No geologic evidence that seismicity causes fault leakage that would render large-scale carbon capture and storage unsuccessful
Author(s)Juanes, Ruben; Hager, Bradford H.; Herzog, Howard J.
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In a recent Perspective (1), Zoback and Gorelick argued that carbon capture and storage (CCS) is likely not a viable strategy for reducing CO[subscript 2] emissions to the atmosphere. They argued that maps of earthquake epicenters portray earthquakes occurring almost everywhere, suggesting that Earth’s crust is near a critical state, so that increments in fluid pressure from injecting CO[subscript 2] at 1 to 3 km depth will likely trigger earthquakes within the reservoir and caprock that would be expected to result in leakage of CO[subscript 2] from the reservoirs to the surface.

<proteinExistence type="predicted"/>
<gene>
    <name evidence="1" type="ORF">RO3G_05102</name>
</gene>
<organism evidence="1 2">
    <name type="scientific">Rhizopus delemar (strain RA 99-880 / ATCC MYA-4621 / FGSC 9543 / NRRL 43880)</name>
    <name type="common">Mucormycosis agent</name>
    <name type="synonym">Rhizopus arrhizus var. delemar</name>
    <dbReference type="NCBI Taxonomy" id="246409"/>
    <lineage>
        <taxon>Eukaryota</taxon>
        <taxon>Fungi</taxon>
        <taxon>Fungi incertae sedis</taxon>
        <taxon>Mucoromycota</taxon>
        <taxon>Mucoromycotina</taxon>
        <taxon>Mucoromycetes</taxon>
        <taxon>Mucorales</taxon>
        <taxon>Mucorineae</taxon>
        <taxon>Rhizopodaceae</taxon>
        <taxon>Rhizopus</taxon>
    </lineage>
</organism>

DepartmentMassachusetts Institute of Technology. Department of Civil and Environmental Engineering; Massachusetts Institute of Technology. Department of Earth, Atmospheric, and Planetary Sciences; MIT Energy Initiative
Proceedings of the National Academy of Sciences
National Academy of Sciences (U.S.)
Juanes, R., B. H. Hager, and H. J. Herzog. “No geologic evidence that seismicity causes fault leakage that would render large-scale carbon capture and storage unsuccessful.” Proceedings of the National Academy of Sciences 109, no. 52 (December 26, 2012): E3623-E3623.
Final published version